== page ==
I hope everyone had a great Easter and was able to spend time with their family.

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The last gift I made for our cousin’s children was a small tote bag for their daughter.  I used the same tutorial that I used for my tote bag, except I added a pocket to the inside and changed the dimensions so it was smaller.

Child's Tote Bag

I cut two 10 1/2 x 10 1/2 pieces from the outer fabric, lining, and interfacing for the main bag.  For the handles, I cut out 4 x 22 pieces from the lining and interfacing (you could also do two 4 x 11 pieces).  The pocket is a 5 x 10 piece of the outer fabric.

Child's Tote Bag

For this bag, I used Pellon 910 which is a nonwoven, sew-in interfacing for featherweight to mid weight fabrics.  I would have used Pellon 911FF like I did in my tote bag, but when I was buying the supplies they were out of it.  Luckily, I did have enough for the handle because I don’t think I would want to mess with a sew-in interfacing for a handle.

Child's Tote Bag

First, I made the handle and pocket.  For a pocket, all you need to do is fold it in half the long way with right sides facing.  Then, sew along the three open sides, but leave an opening in the bottom so you can turn it right side out.  Clip the corners, turn, iron, and topstitch the top (folded side).

Child's Tote Bag

To attach the pocket to the lining, all you need to do is pin it where you want the pocket to be and sew close to the edge on the sides and bottom.  Don’t forget to lock your stitch at the beginning and end so the pocket is secure.

Child's Tote Bag

I attached the interfacing to the outer fabric when sewing the two pieces together.  Instead of basting (a long stitch that holds multiple pieces together and is normally removed after permanently sewing them together) I just pinned the four layers together.

Child's Tote Bag

Since I used sew-in interfacing, I was able to trim the excess out of the seam allowance.  That way, when I turned it right side out there would be less bulk in the seams.

Child's Tote Bag

This project went well and I still really like these tote bags.  I still prefer the fusible interfacing, not only because it’s easier but because I did like the stiffness that it added to my other tote bag.

Child's Tote Bag

I also like the idea of having a pocket but I might line the pocket next time just so that there is a little extra support.  Also, this bag was more difficult to iron once finished since it was smaller.

Child's Tote Bag

Overall, I think the size of this bag is perfect for a young child and would make it again.

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Another thing I made for our cousin’s six month old son was a ribbon blanket.  I essentially followed this tutorial from Moda Bake Shop but looked at many other ones as well.

Ribbon Blanket

Due to the fabric that I was using, I ended up with odd sizes.  I cut each square 9 5/8” with 1/4” seam allowances, except for attaching the ribbons which I did at 1/8”.

I made both sides of the blanket with all four fabrics instead of a minky fabric on one side.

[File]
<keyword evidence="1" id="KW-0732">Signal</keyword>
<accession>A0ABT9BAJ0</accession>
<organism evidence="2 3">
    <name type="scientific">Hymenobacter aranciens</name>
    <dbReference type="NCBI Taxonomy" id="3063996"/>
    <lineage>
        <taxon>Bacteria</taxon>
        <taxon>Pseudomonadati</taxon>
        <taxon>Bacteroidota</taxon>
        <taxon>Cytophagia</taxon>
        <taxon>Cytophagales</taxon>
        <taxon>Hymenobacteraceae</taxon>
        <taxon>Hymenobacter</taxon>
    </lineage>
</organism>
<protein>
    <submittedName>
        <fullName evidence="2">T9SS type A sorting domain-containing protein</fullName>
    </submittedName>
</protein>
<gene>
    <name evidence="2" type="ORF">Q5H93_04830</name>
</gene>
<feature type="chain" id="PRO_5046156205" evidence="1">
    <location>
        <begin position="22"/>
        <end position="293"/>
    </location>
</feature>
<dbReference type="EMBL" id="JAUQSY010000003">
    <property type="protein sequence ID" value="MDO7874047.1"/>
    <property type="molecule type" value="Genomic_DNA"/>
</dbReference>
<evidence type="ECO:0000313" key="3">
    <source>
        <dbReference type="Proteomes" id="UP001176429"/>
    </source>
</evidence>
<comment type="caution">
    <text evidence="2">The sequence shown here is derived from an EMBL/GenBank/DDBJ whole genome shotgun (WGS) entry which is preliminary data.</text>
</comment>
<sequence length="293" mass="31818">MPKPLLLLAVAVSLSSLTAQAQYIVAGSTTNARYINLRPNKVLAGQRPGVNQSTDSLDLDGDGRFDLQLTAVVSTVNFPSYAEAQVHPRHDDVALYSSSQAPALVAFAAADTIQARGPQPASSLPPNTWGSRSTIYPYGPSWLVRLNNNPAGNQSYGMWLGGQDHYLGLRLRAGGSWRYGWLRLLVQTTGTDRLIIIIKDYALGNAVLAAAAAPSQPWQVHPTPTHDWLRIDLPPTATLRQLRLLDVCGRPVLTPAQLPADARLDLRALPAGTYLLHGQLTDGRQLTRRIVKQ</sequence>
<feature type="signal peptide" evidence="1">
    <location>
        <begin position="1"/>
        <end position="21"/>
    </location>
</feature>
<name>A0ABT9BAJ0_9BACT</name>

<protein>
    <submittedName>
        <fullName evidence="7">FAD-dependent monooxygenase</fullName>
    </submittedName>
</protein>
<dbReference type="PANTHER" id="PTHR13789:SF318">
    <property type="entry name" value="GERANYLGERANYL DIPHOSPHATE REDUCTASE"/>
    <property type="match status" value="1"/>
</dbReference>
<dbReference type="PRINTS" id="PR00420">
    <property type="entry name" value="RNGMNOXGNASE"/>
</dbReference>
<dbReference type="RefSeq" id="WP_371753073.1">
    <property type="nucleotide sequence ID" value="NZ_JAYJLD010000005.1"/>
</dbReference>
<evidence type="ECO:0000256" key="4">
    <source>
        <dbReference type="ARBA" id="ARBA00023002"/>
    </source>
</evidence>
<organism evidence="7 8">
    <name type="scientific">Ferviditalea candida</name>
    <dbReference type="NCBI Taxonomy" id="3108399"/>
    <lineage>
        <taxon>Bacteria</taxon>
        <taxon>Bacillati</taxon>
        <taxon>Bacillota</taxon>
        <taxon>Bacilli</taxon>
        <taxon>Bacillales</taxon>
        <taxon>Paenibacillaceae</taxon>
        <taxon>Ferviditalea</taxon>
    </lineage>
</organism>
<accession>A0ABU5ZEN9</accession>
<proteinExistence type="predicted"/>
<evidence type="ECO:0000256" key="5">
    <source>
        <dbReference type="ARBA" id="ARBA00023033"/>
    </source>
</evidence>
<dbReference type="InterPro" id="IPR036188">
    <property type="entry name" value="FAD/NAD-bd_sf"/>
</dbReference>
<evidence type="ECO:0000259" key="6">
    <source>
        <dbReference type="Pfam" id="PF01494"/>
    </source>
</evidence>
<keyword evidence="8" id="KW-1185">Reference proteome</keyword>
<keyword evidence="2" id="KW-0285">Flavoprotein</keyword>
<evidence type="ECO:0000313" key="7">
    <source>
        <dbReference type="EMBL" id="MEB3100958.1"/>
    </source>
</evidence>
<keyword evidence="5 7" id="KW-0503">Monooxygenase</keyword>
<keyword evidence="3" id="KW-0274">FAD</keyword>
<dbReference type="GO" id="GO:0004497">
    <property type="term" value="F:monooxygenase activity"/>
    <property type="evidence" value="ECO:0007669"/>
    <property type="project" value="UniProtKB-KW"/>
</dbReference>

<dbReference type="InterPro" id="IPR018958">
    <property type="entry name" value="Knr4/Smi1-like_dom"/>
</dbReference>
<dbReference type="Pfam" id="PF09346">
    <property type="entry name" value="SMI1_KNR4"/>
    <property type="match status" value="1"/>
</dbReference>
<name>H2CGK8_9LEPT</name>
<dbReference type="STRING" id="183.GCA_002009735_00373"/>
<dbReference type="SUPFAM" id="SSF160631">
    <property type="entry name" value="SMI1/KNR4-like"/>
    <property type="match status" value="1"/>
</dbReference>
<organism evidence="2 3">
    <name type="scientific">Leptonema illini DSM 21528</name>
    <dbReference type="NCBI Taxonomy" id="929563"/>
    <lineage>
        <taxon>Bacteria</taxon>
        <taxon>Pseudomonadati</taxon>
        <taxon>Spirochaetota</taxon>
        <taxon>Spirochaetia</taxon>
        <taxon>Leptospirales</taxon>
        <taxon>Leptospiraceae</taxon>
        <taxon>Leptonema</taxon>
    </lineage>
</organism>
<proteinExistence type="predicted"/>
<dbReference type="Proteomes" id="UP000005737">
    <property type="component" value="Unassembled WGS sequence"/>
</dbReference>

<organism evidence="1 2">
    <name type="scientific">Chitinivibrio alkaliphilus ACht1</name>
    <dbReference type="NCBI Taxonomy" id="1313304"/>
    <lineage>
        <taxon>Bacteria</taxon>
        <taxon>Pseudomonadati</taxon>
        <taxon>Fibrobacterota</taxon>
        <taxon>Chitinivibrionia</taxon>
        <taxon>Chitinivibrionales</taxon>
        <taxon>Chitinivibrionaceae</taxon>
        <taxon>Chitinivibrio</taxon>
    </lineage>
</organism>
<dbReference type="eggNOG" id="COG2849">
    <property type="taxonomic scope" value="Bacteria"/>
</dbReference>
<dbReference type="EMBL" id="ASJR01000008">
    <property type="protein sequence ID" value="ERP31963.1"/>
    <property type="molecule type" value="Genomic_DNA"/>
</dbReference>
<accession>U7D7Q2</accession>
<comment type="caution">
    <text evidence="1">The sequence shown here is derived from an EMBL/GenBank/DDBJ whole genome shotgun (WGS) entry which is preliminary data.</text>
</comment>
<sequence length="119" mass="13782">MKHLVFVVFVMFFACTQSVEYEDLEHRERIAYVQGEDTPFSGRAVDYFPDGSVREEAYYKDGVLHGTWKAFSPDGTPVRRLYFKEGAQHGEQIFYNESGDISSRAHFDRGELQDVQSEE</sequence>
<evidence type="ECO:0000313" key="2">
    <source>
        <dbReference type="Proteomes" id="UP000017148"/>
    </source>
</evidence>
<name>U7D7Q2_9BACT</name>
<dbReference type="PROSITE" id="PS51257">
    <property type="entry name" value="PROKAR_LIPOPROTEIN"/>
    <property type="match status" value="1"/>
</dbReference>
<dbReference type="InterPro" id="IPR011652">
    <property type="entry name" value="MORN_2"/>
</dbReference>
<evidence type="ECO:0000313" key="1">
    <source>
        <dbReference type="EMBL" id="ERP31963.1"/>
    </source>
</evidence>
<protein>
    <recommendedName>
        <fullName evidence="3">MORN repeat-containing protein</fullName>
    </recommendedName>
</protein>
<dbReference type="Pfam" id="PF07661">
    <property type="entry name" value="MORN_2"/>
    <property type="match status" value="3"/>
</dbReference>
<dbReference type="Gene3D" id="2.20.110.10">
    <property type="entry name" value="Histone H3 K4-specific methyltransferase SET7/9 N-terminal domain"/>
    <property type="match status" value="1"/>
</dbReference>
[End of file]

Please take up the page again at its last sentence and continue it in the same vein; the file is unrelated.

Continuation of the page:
Ribbon Blanket

As you can see, I did not do the best job at matching up my fabrics, which caused issues when I stitched in the ditch at the end.  The reason I decided to stitch in the ditch is because I didn’t want to take the chance that the warm & natural (the batting that I used) would come loose and ball up after being washed.

Ribbon Blanket

I chose three different ribbons and cut them in three different sizes.  When attaching them, I just made sure to not have any of the same pattern next to each other, but the same size was fine.  And actually, I used one of each size and pattern on each half of a side.

Ribbon Blanket

I decided to pin each ribbon in place and then I sewed them on with about 1/8” seam allowance.  This may have caused more work for myself, but I felt that there would be less chance of having the ribbons shift this way.  I would do it this way again even if it is more work.

Ribbon Blanket

Here is one side of the blanket after attaching all of the ribbons.  I placed the ribbon fairly even (just eyed it) because well, that is how I am.  haha  Many other people can easily randomly attach ribbons, but I just don’t have it in me.  As often as I try to make things random I always end up with some sort of organization.

In other words, attach the ribbons however you are feeling at that time.  I think it can look fantastic either way!

Ribbon Blanket

I may not have needed to use safety pins to keep everything in place, but I thought I would give it a try.  Plus, I then wouldn’t have to worry about being poked by pins.

For the most part the ribbon went toward the inside, but there were a few that wanted to sneak out, so I just had to make sure to tuck them back in.  Otherwise, they would be on the inside of the blanket once it was completed.

Ribbon Blanket

After sewing everything together, I trimmed the warm & natural so there was less bulk.  Turned the blanket inside out, ironed, and topped stitched all the way around.

Ribbon Blanket

After topstitching, I decided that it would probably be best to quilt it in some way.  I didn’t feel like actual quilting would look the best, so that is why I decided to stitch in the ditch.  I am not 100% happy with how it turned out, but it has to do.  I wish that you weren’t able to see the stitching, but you are.

Ribbon Blanket

Overall, it’s an adorable ribbon blanket, but it could have turned out better if I had made sure my blocks were completely lined up.  Live and learn, right?

Ribbon Blanket